We are now in August, and nature has taken on that slightly drunken, crazed look that comes with high summer and uncontrolled growth. Trees look dishevelled and haggard as the spring growth ends its sudden spurt, flowers and grasses are beaten about by the winds and rains of the warmer days when those great energetic storms are suddenly unleashed in blasts of lightning and a forceful downpour.
I’m a landscape gardener, and every year the excess growth of trees and hedges is easily apparent. I can’t fail to notice a young tree, especially those that have been cut back the year before, that suddenly sprouts new shoots and unfurls new leaves. These specimens are easily noticeable along pathways and country lanes, where local farmers manage their trees and hedges and maintain the pathways by cutting them back.
The same is true for gardens. In early June or late May I start to notice the home gardener, often on a short ladder, busily trimming the domestic hedge so that it can be enjoyed when the weather steadies and the barbecues are out in force. I understand the mentality: get the hard work out of the way early on so that the summer can be enjoyed. But I would like to urge a word of caution to these enthusiastic hedge trimmers: care should be taken as to when you cut the garden hedge.
The most important consideration to me, as someone who enjoys all aspects of the outdoor world and holds our precious countryside in unequalled esteem, is to be absolutely certain there are no nesting birds in the hedge. If there is, it is actually illegal to interfere with it, or even interfere with a bird building a nest, under the Wildlife and Countryside Act of 1981.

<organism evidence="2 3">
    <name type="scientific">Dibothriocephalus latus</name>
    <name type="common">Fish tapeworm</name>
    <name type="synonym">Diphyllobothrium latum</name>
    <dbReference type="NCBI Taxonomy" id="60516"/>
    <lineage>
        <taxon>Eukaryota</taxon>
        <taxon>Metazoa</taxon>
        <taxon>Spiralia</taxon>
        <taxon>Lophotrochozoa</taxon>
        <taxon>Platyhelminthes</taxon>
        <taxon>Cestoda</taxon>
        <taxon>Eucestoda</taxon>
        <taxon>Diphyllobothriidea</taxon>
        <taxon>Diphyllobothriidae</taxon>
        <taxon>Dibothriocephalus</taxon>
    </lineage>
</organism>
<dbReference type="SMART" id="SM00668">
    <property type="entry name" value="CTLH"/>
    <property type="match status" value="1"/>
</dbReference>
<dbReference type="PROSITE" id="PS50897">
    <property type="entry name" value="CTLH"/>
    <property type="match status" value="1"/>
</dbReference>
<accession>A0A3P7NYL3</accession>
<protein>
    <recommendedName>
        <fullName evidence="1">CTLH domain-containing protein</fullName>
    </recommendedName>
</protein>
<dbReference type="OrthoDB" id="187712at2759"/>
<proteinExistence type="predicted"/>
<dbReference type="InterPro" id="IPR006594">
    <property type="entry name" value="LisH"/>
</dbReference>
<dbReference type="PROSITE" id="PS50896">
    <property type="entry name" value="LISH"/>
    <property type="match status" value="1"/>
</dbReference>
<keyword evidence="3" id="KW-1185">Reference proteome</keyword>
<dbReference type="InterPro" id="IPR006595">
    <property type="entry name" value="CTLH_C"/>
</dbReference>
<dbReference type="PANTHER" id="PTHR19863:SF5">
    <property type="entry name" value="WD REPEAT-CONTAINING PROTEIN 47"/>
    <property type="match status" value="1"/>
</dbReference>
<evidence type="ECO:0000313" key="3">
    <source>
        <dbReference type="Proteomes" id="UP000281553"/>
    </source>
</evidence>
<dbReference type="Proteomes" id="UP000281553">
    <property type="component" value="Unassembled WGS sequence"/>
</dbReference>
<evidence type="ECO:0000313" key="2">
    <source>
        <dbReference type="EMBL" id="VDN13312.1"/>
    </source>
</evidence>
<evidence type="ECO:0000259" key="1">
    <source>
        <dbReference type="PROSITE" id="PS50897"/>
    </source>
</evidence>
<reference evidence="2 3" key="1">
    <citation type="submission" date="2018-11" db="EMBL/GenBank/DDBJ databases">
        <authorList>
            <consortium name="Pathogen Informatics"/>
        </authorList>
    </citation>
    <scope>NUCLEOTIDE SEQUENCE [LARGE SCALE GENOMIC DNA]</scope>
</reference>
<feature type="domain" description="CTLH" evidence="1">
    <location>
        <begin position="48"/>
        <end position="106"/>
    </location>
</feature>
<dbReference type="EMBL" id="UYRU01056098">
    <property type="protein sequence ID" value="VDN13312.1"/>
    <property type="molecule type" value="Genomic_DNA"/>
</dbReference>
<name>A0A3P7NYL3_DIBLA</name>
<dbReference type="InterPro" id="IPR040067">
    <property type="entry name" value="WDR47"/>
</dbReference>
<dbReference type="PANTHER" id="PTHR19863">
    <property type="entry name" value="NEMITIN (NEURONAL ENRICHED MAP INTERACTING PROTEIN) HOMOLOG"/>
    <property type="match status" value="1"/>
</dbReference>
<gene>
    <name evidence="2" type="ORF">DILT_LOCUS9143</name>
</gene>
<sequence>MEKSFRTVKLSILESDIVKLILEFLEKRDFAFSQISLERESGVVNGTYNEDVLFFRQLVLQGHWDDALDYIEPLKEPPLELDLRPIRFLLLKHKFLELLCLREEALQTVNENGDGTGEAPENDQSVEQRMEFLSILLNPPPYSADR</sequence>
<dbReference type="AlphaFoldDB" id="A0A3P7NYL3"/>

The RHS has some guidance of this on their website. They say that the nesting season is a period that spans from the first of March to the end of July, but this, to my mind, is somewhat restrictive, as different birds lay at different times and when conditions are good they will have more than one brood. The charming Robin, for instance, can have up to four broods in a good year, and Blackbirds, in prosperous times, can have young in the nest well into August. Weather patterns can also postpone or advance the breeding season in many species.
But there is also the reason for caution when cutting hedges back. It is not just nesting birds that you should examine the hedge for. Last year, a gardener I know went straight through a wasp nest with his trimmer.
So as ever, when you are working in the garden, always take care to inform yourself of the potential dangers.